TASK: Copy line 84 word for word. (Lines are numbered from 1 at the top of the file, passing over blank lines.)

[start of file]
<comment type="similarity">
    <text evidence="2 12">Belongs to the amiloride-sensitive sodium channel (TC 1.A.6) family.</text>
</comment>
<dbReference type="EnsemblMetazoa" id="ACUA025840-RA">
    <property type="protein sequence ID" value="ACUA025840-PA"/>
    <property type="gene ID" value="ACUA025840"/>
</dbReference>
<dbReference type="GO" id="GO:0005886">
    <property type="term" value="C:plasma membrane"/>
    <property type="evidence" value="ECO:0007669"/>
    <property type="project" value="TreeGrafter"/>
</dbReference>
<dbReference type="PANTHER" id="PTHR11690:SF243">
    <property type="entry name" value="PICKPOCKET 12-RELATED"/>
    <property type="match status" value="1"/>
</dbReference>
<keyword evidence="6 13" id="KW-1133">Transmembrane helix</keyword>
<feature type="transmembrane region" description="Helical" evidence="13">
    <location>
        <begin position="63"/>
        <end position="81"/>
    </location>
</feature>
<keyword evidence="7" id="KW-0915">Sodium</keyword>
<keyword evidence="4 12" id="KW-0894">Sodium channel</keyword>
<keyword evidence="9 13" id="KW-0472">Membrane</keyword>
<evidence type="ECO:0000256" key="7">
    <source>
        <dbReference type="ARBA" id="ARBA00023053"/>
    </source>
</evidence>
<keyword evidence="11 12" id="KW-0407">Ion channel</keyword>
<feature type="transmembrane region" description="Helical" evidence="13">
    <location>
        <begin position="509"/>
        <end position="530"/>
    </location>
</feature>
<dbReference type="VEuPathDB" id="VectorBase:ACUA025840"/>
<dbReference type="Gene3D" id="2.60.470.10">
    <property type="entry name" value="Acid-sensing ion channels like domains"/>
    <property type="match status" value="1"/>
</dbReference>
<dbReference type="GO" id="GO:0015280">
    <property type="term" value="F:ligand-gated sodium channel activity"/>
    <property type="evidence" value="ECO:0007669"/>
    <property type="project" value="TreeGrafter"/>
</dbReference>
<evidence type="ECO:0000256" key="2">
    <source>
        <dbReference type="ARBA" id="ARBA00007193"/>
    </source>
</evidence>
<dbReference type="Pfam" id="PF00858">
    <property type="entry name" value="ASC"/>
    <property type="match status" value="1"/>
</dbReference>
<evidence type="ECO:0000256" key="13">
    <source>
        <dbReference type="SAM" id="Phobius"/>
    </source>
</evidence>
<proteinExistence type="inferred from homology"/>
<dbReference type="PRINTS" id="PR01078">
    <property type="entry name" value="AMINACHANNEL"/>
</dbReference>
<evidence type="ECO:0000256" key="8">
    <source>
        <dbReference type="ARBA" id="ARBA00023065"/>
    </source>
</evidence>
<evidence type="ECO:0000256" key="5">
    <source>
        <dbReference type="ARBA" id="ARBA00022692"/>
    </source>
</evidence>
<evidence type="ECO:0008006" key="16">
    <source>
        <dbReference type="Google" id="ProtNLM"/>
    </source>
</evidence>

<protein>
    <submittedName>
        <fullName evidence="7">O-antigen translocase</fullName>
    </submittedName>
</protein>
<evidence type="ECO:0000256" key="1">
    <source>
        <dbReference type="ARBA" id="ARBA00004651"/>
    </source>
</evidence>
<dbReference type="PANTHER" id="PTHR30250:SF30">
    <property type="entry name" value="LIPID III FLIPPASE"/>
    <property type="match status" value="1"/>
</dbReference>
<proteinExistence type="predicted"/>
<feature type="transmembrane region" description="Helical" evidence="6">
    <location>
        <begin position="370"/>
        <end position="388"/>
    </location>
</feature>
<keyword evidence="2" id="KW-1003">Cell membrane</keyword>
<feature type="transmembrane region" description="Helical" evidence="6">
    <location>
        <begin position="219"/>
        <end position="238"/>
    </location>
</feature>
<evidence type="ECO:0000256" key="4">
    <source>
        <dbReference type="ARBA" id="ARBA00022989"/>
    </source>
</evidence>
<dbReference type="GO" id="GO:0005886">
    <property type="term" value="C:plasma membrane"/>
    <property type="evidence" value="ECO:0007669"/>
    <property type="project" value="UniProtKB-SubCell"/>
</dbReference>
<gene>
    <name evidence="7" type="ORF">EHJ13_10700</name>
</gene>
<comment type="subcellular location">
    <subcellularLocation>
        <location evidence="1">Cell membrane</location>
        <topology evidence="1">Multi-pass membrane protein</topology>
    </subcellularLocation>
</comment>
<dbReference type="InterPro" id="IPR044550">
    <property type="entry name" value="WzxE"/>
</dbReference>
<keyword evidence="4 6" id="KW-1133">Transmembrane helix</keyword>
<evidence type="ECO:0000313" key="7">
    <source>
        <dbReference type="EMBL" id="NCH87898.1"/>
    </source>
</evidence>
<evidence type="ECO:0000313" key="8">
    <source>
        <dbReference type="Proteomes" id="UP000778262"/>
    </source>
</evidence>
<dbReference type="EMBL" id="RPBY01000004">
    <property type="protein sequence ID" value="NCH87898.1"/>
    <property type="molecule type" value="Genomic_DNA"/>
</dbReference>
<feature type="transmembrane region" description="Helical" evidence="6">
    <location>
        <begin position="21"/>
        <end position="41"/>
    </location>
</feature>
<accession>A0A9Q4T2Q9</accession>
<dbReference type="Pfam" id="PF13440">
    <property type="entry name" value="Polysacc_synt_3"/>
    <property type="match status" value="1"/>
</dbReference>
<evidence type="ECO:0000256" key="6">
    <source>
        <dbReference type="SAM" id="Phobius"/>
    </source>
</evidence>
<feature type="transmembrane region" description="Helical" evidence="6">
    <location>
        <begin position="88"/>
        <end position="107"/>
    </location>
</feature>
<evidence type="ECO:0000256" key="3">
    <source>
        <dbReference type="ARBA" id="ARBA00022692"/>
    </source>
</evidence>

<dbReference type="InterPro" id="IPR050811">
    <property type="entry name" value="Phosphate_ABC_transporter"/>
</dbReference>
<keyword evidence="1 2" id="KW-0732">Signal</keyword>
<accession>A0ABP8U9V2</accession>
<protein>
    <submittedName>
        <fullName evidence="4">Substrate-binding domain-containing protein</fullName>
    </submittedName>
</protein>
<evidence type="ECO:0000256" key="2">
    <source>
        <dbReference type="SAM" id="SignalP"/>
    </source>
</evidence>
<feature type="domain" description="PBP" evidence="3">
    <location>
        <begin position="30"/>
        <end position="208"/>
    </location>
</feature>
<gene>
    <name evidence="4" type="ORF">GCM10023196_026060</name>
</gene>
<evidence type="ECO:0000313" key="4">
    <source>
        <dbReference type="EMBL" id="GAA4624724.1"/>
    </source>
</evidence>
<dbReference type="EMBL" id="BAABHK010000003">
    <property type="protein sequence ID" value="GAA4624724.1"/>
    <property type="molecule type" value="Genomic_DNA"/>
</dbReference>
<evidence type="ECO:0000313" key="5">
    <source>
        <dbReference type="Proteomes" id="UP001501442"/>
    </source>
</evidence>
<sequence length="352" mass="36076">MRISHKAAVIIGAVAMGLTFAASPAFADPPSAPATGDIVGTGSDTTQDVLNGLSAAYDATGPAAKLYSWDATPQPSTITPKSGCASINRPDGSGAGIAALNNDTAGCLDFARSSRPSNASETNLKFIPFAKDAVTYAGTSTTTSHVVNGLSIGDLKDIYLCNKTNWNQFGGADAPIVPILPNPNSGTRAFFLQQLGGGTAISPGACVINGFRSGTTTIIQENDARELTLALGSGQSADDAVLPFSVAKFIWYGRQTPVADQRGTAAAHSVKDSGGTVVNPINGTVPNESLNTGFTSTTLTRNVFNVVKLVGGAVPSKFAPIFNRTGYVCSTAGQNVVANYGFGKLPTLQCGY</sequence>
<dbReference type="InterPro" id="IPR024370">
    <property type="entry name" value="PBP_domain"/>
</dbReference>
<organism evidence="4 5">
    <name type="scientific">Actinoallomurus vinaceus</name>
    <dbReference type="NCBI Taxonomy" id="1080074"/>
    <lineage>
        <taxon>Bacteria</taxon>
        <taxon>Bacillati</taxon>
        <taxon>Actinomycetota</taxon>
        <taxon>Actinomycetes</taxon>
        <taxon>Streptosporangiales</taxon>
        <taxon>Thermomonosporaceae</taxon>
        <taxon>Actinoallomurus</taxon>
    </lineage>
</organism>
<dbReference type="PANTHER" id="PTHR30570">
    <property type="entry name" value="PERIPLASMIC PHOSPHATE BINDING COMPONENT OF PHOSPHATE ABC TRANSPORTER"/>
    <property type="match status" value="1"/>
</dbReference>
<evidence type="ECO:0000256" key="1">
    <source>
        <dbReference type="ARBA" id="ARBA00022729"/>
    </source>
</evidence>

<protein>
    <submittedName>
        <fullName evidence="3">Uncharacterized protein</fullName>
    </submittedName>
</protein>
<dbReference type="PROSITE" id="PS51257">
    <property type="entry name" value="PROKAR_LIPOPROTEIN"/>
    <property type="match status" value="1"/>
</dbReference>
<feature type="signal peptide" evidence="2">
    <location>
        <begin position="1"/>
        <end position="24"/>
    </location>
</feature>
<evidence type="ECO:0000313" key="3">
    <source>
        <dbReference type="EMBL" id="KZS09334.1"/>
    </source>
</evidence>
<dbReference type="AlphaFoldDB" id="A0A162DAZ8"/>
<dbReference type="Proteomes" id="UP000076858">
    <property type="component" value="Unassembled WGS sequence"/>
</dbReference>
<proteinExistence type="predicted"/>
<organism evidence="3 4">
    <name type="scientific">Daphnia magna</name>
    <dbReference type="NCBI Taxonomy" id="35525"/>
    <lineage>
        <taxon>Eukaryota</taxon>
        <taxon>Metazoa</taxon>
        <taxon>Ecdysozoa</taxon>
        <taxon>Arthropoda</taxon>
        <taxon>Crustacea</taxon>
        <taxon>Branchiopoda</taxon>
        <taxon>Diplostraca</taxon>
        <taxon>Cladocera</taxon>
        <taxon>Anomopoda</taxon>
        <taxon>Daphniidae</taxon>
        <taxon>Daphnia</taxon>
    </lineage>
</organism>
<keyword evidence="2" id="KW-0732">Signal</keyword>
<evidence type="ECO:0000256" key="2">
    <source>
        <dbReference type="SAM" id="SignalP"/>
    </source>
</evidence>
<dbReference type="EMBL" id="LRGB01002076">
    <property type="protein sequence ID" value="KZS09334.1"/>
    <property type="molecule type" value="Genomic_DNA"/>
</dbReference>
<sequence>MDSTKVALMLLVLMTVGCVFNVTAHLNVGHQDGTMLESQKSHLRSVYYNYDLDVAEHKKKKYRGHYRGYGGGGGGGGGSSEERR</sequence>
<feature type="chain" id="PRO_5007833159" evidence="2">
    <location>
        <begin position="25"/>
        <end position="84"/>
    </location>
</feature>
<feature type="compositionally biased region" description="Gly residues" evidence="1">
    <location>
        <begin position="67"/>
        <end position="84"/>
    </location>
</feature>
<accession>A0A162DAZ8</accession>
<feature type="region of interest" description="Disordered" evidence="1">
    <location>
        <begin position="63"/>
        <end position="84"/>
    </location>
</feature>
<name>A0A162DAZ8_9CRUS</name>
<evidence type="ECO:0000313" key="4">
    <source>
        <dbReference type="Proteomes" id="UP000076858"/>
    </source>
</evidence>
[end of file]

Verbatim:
        <fullName evidence="7">O-antigen translocase</fullName>